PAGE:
I recommend notebooking over straight comprehension worksheets during the elementary and middle school years because it is an excellent way of engaging the student with the information he is learning.
In notebooking, the student is not merely regurgitating facts; he is thinking over what he has read or heard and responding with what he has found to be meaningful.
Notebooking is an extremely effective tool that, over time, will teach the student how to process and release information.
The Key Components of Notebooking
Notebooking has two key components:
- Material Content
- Visual Content
The material component of notebooking contains the information the student has learned, while the visual component of notebooking displays a picture of the concept he has studied. Both are equally important since they each engage different parts of the student’s brain.
Using these two components hand in hand will help to solidify the information into the student’s mind as well as train him how to share what he knows.
However, how you arrange the two components of notebooking is up to you and the student. The key elements can be displayed through:
- Notebooking Pages
Notebooking through the Years
Notebooking is one of those assignments that can mature and grow with your students.
I like to compare elementary students to an empty bucket that is waiting to be filled with information. Notebooking is the go-to tool you can use to verify that they have placed a piece of information into his bucket.
As the students move into the middle school years, they have a filled bucket of information, but the material still needs to be added to and organized during these years. Notebooking remains a handy method that you can use to help him arrange the data that is swimming around in his head.
In first grade, notebooking can be very basic. For example, after you have read about the flowers, simply ask, “What is one thing that you learned about flowers? or “What do you like best about the flowers?” Once you have written the answer down for him, you can have him add a picture of flowers. This can be a picture that you have printed or one that the student has drawn and colored.
Around the third grade, notebooking begins to increase in difficulty. At this age, the student should be able to begin writing his own answers, or narrations, for his notebooking pages. His narrations can be in paragraph form or in list form. You can still ask him broad questions like, “What are several things that you learned about the alkali metals?” Once he has finished writing, you can have him paste in a picture of the alkali metal group. It is important to note that as the student gets older, you are still making use of the visual component. You don’t want to neglect this step because the pictures will serve as visual markers of the concept in the student’s mind.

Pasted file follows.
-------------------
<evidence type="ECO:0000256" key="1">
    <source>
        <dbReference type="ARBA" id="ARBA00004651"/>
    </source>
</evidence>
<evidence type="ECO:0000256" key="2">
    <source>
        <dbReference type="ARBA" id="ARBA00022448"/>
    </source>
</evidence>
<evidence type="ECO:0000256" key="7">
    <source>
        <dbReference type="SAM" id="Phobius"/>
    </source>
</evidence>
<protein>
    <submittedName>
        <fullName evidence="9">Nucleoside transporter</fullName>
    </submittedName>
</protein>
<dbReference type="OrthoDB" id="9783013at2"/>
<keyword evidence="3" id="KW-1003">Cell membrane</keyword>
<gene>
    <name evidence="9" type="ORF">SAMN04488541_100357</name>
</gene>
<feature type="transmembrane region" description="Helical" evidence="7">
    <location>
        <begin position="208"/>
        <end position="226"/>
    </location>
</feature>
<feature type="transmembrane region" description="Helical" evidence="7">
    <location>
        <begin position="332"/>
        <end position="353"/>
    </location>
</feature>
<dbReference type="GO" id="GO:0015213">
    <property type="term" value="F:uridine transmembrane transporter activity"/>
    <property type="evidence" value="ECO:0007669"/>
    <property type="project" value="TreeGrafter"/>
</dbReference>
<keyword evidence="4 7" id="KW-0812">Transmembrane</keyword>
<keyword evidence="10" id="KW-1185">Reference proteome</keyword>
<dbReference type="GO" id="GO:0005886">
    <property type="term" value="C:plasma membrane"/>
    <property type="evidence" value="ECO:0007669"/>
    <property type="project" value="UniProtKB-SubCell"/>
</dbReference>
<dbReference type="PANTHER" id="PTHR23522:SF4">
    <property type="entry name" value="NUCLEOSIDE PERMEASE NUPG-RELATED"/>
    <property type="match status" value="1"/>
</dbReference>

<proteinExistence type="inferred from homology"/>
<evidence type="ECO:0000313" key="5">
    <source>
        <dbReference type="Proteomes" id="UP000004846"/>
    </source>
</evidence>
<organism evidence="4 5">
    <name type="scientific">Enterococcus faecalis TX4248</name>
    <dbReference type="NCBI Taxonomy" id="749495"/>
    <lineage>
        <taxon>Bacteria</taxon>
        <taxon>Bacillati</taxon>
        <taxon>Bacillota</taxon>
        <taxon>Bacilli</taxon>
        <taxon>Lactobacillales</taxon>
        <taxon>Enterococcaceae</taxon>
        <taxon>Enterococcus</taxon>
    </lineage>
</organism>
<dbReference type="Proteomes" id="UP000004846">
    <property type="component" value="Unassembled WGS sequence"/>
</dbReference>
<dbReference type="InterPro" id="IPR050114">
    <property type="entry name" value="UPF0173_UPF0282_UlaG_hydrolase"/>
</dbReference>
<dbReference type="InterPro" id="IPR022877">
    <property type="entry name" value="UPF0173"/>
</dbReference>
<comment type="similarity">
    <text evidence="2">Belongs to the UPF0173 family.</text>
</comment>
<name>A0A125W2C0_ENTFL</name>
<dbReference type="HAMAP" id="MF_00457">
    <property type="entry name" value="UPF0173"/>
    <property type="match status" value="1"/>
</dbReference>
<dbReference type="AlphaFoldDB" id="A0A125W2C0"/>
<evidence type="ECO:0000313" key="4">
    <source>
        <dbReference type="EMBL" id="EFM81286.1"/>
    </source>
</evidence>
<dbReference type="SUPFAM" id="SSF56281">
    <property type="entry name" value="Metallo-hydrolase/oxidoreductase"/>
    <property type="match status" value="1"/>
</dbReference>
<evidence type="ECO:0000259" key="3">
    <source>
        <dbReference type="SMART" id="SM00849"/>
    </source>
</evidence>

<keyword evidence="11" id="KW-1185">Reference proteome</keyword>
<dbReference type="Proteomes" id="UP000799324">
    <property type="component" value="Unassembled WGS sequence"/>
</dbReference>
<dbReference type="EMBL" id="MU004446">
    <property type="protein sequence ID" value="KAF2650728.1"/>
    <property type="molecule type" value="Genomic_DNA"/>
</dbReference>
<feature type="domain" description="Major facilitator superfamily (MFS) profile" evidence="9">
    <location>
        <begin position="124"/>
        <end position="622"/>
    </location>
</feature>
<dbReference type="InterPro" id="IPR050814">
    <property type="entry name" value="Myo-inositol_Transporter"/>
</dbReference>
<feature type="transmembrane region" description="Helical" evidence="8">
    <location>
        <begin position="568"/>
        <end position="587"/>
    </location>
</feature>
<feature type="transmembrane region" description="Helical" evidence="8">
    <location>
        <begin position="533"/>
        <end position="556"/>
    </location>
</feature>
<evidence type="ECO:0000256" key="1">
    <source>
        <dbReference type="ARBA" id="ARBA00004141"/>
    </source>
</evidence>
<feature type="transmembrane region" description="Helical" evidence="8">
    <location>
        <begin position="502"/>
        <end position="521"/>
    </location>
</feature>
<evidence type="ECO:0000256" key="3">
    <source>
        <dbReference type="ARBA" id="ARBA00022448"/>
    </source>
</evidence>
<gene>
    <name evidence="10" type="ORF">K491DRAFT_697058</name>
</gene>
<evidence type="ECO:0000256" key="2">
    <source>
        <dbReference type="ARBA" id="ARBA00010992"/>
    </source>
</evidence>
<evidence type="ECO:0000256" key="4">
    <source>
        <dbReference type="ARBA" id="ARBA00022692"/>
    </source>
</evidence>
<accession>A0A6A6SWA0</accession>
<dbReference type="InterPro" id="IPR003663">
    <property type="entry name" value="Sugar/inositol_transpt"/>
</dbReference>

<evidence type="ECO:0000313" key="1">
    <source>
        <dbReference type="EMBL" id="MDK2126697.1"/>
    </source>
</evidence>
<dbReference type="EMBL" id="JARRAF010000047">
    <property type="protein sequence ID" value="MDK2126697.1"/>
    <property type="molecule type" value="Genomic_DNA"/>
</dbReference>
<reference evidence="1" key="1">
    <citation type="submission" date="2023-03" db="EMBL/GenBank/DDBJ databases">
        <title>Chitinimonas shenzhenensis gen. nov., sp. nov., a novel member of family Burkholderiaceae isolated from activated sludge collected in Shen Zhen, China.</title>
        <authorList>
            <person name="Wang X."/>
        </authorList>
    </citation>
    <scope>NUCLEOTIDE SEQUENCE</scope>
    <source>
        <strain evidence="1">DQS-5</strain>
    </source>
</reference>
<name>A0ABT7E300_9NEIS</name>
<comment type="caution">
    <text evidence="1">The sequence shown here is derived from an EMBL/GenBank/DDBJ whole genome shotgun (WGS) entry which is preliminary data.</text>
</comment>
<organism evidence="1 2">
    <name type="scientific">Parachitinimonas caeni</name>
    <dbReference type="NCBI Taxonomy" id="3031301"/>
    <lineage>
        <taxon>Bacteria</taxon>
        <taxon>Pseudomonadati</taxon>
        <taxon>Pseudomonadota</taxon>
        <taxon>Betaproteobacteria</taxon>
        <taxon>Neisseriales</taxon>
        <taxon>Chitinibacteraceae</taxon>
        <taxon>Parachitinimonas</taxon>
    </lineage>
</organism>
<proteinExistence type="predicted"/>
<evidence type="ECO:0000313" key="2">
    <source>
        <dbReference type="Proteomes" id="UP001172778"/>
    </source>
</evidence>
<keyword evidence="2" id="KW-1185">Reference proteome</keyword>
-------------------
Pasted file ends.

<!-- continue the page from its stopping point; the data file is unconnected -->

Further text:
As the student continues to mature, his notebooking will reflect his growing intellect. His material component will include longer paragraphs or outlines and his visual component will turn into sketches or diagrams. In addition, instead of asking simple broad questions about his favorite parts, you will ask leading questions that will help him to pull out the most important information from what he reads. So, in sixth grade the student will be coloring and labeling a sketch that comes from what he studied as well as crafting an outline or a report from what he read. This type of notebooking looks a bit different than it did in earlier years, but it is still equally as effective.
The material and visual components of notebooking serve as two interlocked parts that will help you to firmly affix key pieces of information into the student’s brain. Here are some resources to get you started:
- Notebooking Fairy: Jimmie shares a variety of notebooking pages as well as interviews people who consistently notebook. Her site is a wealth of notebooking information.
- Elemental Science: We believe in the benefit of notebooking so much that we have incorporated the components into each one of our programs.
- Homeschool Share: This site contains a large collection of lapbooks available for free download. Lapbooks are a great way to incorporate notebooking with a student who is more creative or with one who is reluctant to write.
I encourage you to try notebooking this week, if you haven’t already! If you have any questions about notebooking, please leave them in the comments below.
[…] but they can also include pictures or projects that the student has completed. In the same way that notebooking does not require regurgitation of facts; lapbooking causes the student to interact with the […]